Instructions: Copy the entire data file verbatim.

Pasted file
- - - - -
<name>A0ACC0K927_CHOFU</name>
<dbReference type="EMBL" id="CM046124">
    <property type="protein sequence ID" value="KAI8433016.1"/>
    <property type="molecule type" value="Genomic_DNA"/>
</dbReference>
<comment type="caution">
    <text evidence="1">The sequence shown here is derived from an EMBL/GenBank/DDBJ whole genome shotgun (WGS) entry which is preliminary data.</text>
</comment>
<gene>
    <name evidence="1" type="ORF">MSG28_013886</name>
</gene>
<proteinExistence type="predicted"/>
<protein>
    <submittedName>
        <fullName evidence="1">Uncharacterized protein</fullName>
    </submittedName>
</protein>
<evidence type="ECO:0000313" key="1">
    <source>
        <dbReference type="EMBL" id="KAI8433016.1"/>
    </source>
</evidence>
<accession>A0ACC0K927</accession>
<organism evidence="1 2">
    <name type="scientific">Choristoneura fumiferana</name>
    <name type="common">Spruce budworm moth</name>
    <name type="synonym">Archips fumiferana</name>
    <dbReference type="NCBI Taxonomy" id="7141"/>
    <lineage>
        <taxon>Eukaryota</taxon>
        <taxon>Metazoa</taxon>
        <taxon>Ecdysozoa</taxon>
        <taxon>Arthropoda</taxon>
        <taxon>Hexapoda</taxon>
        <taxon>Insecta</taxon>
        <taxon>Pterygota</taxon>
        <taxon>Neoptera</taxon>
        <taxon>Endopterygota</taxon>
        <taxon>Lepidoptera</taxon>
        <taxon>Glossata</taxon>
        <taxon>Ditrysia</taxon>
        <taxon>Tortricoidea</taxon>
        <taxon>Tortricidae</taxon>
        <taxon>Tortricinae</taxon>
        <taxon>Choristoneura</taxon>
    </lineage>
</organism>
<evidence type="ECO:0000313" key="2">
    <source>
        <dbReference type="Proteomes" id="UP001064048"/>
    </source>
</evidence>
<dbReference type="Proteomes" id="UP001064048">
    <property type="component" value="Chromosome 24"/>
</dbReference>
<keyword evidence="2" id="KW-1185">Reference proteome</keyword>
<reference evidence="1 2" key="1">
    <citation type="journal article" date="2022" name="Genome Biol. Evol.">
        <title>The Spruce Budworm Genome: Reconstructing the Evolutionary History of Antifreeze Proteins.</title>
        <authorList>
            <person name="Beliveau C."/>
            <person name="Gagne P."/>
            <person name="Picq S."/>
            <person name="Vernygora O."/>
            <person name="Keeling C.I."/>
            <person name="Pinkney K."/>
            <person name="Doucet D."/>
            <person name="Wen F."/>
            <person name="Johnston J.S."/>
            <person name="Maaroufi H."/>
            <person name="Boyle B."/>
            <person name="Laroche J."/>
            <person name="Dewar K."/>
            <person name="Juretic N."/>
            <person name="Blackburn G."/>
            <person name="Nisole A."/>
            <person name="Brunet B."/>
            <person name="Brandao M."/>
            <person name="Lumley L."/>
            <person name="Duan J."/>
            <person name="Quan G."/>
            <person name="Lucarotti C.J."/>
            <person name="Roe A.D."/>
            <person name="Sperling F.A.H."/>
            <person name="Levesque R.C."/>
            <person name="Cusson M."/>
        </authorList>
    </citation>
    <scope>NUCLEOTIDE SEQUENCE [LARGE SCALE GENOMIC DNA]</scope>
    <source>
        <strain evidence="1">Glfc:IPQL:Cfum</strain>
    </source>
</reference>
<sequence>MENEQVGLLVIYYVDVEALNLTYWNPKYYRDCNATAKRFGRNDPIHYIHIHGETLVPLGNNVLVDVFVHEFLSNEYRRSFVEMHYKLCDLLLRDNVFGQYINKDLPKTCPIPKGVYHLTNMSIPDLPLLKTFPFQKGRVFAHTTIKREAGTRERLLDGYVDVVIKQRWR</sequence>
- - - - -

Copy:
<name>A0ACC0K927_CHOFU</name>
<dbReference type="EMBL" id="CM046124">
    <property type="protein sequence ID" value="KAI8433016.1"/>
    <property type="molecule type" value="Genomic_DNA"/>
</dbReference>
<comment type="caution">
    <text evidence="1">The sequence shown here is derived from an EMBL/GenBank/DDBJ whole genome shotgun (WGS) entry which is preliminary data.</text>
</comment>
<gene>
    <name evidence="1" type="ORF">MSG28_013886</name>
</gene>
<proteinExistence type="predicted"/>
<protein>
    <submittedName>
        <fullName evidence="1">Uncharacterized protein</fullName>
    </submittedName>
</protein>
<evidence type="ECO:0000313" key="1">
    <source>
        <dbReference type="EMBL" id="KAI8433016.1"/>
    </source>
</evidence>
<accession>A0ACC0K927</accession>
<organism evidence="1 2">
    <name type="scientific">Choristoneura fumiferana</name>
    <name type="common">Spruce budworm moth</name>
    <name type="synonym">Archips fumiferana</name>
    <dbReference type="NCBI Taxonomy" id="7141"/>
    <lineage>
        <taxon>Eukaryota</taxon>
        <taxon>Metazoa</taxon>
        <taxon>Ecdysozoa</taxon>
        <taxon>Arthropoda</taxon>
        <taxon>Hexapoda</taxon>
        <taxon>Insecta</taxon>
        <taxon>Pterygota</taxon>
        <taxon>Neoptera</taxon>
        <taxon>Endopterygota</taxon>
        <taxon>Lepidoptera</taxon>
        <taxon>Glossata</taxon>
        <taxon>Ditrysia</taxon>
        <taxon>Tortricoidea</taxon>
        <taxon>Tortricidae</taxon>
        <taxon>Tortricinae</taxon>
        <taxon>Choristoneura</taxon>
    </lineage>
</organism>
<evidence type="ECO:0000313" key="2">
    <source>
        <dbReference type="Proteomes" id="UP001064048"/>
    </source>
</evidence>
<dbReference type="Proteomes" id="UP001064048">
    <property type="component" value="Chromosome 24"/>
</dbReference>
<keyword evidence="2" id="KW-1185">Reference proteome</keyword>
<reference evidence="1 2" key="1">
    <citation type="journal article" date="2022" name="Genome Biol. Evol.">
        <title>The Spruce Budworm Genome: Reconstructing the Evolutionary History of Antifreeze Proteins.</title>
        <authorList>
            <person name="Beliveau C."/>
            <person name="Gagne P."/>
            <person name="Picq S."/>
            <person name="Vernygora O."/>
            <person name="Keeling C.I."/>
            <person name="Pinkney K."/>
            <person name="Doucet D."/>
            <person name="Wen F."/>
            <person name="Johnston J.S."/>
            <person name="Maaroufi H."/>
            <person name="Boyle B."/>
            <person name="Laroche J."/>
            <person name="Dewar K."/>
            <person name="Juretic N."/>
            <person name="Blackburn G."/>
            <person name="Nisole A."/>
            <person name="Brunet B."/>
            <person name="Brandao M."/>
            <person name="Lumley L."/>
            <person name="Duan J."/>
            <person name="Quan G."/>
            <person name="Lucarotti C.J."/>
            <person name="Roe A.D."/>
            <person name="Sperling F.A.H."/>
            <person name="Levesque R.C."/>
            <person name="Cusson M."/>
        </authorList>
    </citation>
    <scope>NUCLEOTIDE SEQUENCE [LARGE SCALE GENOMIC DNA]</scope>
    <source>
        <strain evidence="1">Glfc:IPQL:Cfum</strain>
    </source>
</reference>
<sequence>MENEQVGLLVIYYVDVEALNLTYWNPKYYRDCNATAKRFGRNDPIHYIHIHGETLVPLGNNVLVDVFVHEFLSNEYRRSFVEMHYKLCDLLLRDNVFGQYINKDLPKTCPIPKGVYHLTNMSIPDLPLLKTFPFQKGRVFAHTTIKREAGTRERLLDGYVDVVIKQRWR</sequence>